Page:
Discussion
Whats normal response following
traumatic event?
E.g. loss of a loved one

Resilience an ordinary phenomena


(Masten, 2001)

Originally (1970s): something special,


remarkable about resilient children
(invulnerable)
But ordinary phenomenon
Common operation of basic human adaption
systems
If major systems intact function well
If impaired, adversity = risk

Two kinds of judgments


(1) Threat (Not resilient, if no threat)
Risks, such as: low SES, negative life events,
community trauma, etc. (also cumulative)
Co-occur with psychosocial competence,
psychopathology, health
Risk gradients can be inverted to assets or
resources
Pure risk = car accident, pure asset = talent or friend
Mostly pos. and neg. end
e.g. good parenting vs. poor parenting
Competent parents produce fewer stressful fam. life events
(risks), choose to live in neighborhoods with low crime (risks),
good community resources (assets), more likely to hire tutors
(assets)

Two kinds of judgments


(2) Quality of adaption or dev. outcome
assessed or evaluated as good or OK
(a) Meeting major expectations of a given
society or culture (=salient developmental
tasks, competence criteria, cultural age
expectation) (Elder, 1998; Masten et al., 1998)
(b) Absence of psychopathology or low level of
symptoms and impairment (Tiet et al., 1998)
(c) Both a+b (Greenberg et al., 1999)

Related question
External adaption criteria
Accommodation, achievement, absence of
delinquency

Internal
Psychological well-being, low level of distress

Or both
(Luther et al. 2000)

Historical overview
Atypical schizophrenics (Garmezy, 1970)
Children from mothers with schizophrenia (Garmezy, 1974;
Masten et al., 1990)

Emmy Werners groundbreaking studies with Children in


Hawaii (Werner et al., 1971; Werner & Smith, 1977)
Studies of multiple adverse conditions (search for
protective factors)

Low SES
Parental mental illness
Urban poverty
Community violence
Chronic illness
Catastrophic live events

Models/approach to resilience
(Masten, 2001)

Variable focused
Link among measures of degree of risk/or
adversity, outcome, potential quality of
individual or environment (to
compensate/protect)

Person focused
Compare people with different profiles (within
or across time) on sets of criteria to ascertain
what differentiates resilient from non resilient
children

Variable focused studies


Compensatory effects
Enough positive assets could offset the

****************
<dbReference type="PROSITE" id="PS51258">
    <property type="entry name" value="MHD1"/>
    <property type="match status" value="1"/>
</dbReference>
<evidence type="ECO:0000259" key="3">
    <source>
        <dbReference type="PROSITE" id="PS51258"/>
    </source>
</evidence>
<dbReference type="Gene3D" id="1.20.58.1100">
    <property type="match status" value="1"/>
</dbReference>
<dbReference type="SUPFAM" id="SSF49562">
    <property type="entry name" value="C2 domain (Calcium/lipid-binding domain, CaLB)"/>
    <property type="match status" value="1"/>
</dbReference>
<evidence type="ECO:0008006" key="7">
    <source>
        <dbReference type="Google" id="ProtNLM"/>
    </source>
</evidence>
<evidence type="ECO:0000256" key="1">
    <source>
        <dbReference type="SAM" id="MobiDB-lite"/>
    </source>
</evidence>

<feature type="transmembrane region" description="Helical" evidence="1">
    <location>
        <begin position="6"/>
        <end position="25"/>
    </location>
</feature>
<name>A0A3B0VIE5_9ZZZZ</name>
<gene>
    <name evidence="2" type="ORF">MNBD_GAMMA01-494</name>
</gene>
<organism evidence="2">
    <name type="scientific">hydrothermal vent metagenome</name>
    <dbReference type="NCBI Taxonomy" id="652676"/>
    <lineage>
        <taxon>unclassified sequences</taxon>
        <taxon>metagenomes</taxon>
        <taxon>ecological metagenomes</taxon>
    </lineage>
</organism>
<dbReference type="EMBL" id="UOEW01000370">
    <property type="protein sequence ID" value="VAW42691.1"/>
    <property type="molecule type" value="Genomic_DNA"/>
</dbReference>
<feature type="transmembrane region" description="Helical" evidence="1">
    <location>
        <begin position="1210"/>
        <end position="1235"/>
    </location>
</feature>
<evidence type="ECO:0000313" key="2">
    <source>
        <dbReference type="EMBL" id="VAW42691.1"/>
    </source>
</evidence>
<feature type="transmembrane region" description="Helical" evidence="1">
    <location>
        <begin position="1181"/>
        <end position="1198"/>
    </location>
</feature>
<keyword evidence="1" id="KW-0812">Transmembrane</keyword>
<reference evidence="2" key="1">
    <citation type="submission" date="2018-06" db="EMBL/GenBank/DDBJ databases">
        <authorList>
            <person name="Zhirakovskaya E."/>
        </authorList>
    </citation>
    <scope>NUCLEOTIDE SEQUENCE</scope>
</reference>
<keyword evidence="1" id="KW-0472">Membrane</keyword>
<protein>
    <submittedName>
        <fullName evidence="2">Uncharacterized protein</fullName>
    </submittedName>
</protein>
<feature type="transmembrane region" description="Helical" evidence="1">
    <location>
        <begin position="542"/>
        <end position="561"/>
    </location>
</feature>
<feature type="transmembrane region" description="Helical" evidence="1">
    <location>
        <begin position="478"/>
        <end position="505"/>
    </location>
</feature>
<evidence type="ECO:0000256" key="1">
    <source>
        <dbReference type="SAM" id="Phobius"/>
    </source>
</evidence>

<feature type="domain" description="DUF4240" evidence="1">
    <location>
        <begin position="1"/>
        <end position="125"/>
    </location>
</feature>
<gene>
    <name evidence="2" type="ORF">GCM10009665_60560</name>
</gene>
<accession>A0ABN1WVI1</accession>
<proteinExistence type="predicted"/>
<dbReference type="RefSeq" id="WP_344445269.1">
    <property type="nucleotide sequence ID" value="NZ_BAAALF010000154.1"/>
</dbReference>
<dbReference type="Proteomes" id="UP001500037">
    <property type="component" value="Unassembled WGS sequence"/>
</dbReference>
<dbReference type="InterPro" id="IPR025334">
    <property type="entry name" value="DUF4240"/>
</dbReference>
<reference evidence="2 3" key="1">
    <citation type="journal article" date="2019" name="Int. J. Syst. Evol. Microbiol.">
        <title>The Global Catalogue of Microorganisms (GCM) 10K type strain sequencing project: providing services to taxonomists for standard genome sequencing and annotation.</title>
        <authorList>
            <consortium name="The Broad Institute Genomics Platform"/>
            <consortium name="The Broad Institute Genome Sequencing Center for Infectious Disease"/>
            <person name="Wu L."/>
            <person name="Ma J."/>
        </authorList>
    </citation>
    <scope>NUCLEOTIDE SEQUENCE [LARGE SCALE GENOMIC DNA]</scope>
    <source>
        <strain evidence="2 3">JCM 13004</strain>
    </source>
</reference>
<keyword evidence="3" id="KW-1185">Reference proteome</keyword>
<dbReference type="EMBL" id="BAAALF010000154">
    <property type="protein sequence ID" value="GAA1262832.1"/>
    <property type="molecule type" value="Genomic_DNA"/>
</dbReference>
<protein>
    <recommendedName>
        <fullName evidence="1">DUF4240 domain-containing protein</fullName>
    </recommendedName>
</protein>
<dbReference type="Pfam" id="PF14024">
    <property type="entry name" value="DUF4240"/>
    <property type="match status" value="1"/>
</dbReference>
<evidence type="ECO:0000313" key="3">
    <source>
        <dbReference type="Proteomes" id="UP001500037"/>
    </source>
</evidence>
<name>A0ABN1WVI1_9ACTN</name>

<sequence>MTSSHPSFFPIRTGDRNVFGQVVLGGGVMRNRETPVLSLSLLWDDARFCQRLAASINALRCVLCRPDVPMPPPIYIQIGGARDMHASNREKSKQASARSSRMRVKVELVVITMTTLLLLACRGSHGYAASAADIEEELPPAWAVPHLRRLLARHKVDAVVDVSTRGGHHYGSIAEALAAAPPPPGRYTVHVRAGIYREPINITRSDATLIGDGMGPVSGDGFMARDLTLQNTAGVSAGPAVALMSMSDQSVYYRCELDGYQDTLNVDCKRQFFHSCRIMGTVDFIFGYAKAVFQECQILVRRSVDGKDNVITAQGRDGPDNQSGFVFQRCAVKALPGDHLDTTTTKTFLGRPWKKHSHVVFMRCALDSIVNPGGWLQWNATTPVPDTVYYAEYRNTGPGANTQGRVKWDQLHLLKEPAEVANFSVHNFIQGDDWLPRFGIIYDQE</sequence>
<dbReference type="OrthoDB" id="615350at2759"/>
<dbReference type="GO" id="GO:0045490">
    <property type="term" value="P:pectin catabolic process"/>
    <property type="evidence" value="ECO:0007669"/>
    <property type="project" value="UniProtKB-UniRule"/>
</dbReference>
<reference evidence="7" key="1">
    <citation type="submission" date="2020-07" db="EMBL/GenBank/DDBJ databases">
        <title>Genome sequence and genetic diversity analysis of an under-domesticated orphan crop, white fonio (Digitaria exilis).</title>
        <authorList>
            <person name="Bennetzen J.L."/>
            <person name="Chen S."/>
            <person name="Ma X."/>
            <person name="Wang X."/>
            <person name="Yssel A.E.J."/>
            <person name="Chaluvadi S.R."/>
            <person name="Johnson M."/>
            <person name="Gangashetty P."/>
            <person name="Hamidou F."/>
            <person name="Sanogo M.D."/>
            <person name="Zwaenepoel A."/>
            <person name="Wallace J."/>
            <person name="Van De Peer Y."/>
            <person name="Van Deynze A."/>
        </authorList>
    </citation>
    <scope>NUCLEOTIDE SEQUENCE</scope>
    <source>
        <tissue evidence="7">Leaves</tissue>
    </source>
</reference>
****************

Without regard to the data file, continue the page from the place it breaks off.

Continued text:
burden in childs life from one or many risk
influences

Three models
Main effect
Indirect
Interaction

Variable focused studies


Main effect models
Asset

Bipolar +
predictor Risk

Outcome

Variable focused studies


Indirect models (example)
Asset

+
+
Effective
parenting

Risk

Outcome

Variable focused studies


Interaction models
Moderator
Outcome

Risk
Risk activated
moderator

Not found very often (difficult to detect)

Variable focused studies


Factors emerging
Parenting quality
Intellectual functioning
SES
Positive self-perception

Broad, pervasive corr. with multiple


domains of adaptive behavior

Person focused studies


Single case studies (Masten & OConnor, 1984)
Groups of individuals with patterns of good
versus poor adaptive functioning (in context or
high vs. low risk/threat)
Two groups from same high-risk groups (Werner &
Smith, 1982; Cowen et al., 1984)
Low risk groups
Variety of stress-affected and stress-resilient

Person focused studies


Emerging profile (Masten, 2001)
Average or better competence on three
salient domains
Academic
Conduct
Social

Resulting in similar psychosocial resources


intellectual functioning
Parenting quality
Positive self-concepts

Pros and Cons


Variable focused
+ Max. stats power, suitable for searching
specific links between predictor and outcome
- Fail to capture striking patterns in lives of real
people, risk of losing sense of the whole

Person focused
+ variables assembled in naturally occurring
configuration, well suited for search for
common and uncommon patterns in lives
- Can obscure specific linkages

Positive Psychology
The role of positive emotions
Fredericksons broaden-and-built theory

More positive emotions = more resilient?